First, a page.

Q8：What are the advantages of adopting a fixed-term employment contract?
A8：By virtue of Section 17 of Labor Protection Act, A contract of employment shall expire upon the completion of the period specified in the contract of employment with no requirement for advance notice.
1. Notice of termination of the employment contract
A fixed-term employment contract shall expired when the specified period in the contract ends without any requirement for advance notice being given to an employee.
2. Not Unfair termination
At the end of definite period, the contract will be ended automatically. The employee cannot claim that the employer has terminated unfairly to the employee for severance pay
Q9：Can an Employer employ a Children employee?
A9：By virtue of Section 44 of Labor Protection Act, An Employer shall not employ a child under fifteen years of age as an Employee.
According to Section 45, In case of employment of a young worker under eighteen years of age, an employer must comply with the following;
(1) notify a Labor Inspector regarding the employment of a young worker within fifteen days of the young worker commencing work;
(2) prepare a record of employment conditions in case of a change, taken place to be kept at the place of business or at the office of the Employer available for inspection by a Labor Inspector during working hours; and
(3) notify the Labor Inspector regarding the termination of employment of a young worker within seven days from the date of young worker being dismissed.
Simply say, children employee must be 15 years or older. For those over 15 but under 18, additional restrictions are applied such as an employer is required to inform the Labor Inspector.
Q10：What are the regulations on Sick leave in Thailand?
A10：By virtue of Section 32 of Labor Protection Act, An Employee is entitled to sick leave as long as he or she is actually sick. For sick leave of three days or more, the Employer may require the Employee to produce a certificate from a first class physician or an official medical establishment. If the Employee is unable to produce a certificate from a first class physician or an official medical establishment, the Employee shall give
an explanation to the Employer.
An employee is entitled to sick leave for such days as an employee is actually ill. An employee, however, is entitled to receive wages for 30 days of sick leave per year according to Section 57, An Employer shall pay Wages to an Employee for sick leave under Section 32 equivalent to Wages of a Working Day throughout the leave period, but not exceeding thirty Working Days per year. When an employee takes sick leave for 3 or more than 3 days, an employer can request an employee to produce a medical certificate. If an employee cannot produce a medical certificate, an employee must give an explanation to an employer.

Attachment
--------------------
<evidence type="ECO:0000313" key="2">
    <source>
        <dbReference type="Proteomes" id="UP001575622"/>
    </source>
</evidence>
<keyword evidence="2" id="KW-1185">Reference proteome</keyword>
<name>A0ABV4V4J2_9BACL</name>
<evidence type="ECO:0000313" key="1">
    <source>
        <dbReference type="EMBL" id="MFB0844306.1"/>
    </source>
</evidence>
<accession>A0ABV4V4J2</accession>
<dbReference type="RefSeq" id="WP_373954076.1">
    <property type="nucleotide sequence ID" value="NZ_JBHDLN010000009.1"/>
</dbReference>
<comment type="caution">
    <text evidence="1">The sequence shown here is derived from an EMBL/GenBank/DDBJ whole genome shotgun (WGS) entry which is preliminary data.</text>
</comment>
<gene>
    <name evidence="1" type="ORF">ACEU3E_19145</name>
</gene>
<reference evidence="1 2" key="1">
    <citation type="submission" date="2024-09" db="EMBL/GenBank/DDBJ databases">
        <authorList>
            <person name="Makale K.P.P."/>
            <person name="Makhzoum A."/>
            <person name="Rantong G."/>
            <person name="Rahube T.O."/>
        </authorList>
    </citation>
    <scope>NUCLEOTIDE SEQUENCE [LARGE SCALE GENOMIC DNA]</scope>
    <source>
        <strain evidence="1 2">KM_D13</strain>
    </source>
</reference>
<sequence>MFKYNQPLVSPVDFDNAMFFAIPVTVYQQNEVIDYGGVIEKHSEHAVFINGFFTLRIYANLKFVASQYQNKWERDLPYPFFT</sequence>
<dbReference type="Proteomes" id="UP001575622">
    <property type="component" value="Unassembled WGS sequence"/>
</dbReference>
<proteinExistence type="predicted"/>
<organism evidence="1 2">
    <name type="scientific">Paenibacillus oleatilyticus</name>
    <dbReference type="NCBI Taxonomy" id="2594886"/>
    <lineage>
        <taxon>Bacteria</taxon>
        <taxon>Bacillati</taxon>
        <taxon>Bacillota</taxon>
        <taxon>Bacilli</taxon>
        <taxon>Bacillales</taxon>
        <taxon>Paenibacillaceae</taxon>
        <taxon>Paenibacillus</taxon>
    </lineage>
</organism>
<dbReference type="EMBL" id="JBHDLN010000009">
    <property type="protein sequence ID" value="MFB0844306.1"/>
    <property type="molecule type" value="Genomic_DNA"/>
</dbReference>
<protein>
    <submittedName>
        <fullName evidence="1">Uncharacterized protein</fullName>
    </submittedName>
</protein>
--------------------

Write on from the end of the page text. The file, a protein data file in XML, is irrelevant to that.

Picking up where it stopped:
Q11：What is the regulation for an employer to suspend an employee from work?
A11：When the employee is accused to have committed a crime, the employer is entitled to proceed investigation but shall not suspend the employee from work during such investigation unless he is allowed by the work rules or other agreements. Then, the employer shall issue a written suspension order, notify the employee prior to the suspension, and the period of suspension shall not exceed 7 days. The employer shall pay not less than 50 percent of wages of the employee’s each working day during the suspension.
Q12：What will happen if the employee continue working after the end of definite period?
A12：It is De facto extension. According to Section 581 of the Civil and Commercial Code, if after the end of the agreed period of time, the employee has continued to render services and the employer knowing there of does not object, the parties are presumed to have made a new contract of hire on the same terms. Also, it could be presumed that the employee is working on a non-fixed-term contract, as evidenced by the Supreme Court Judgment No.3318/2550.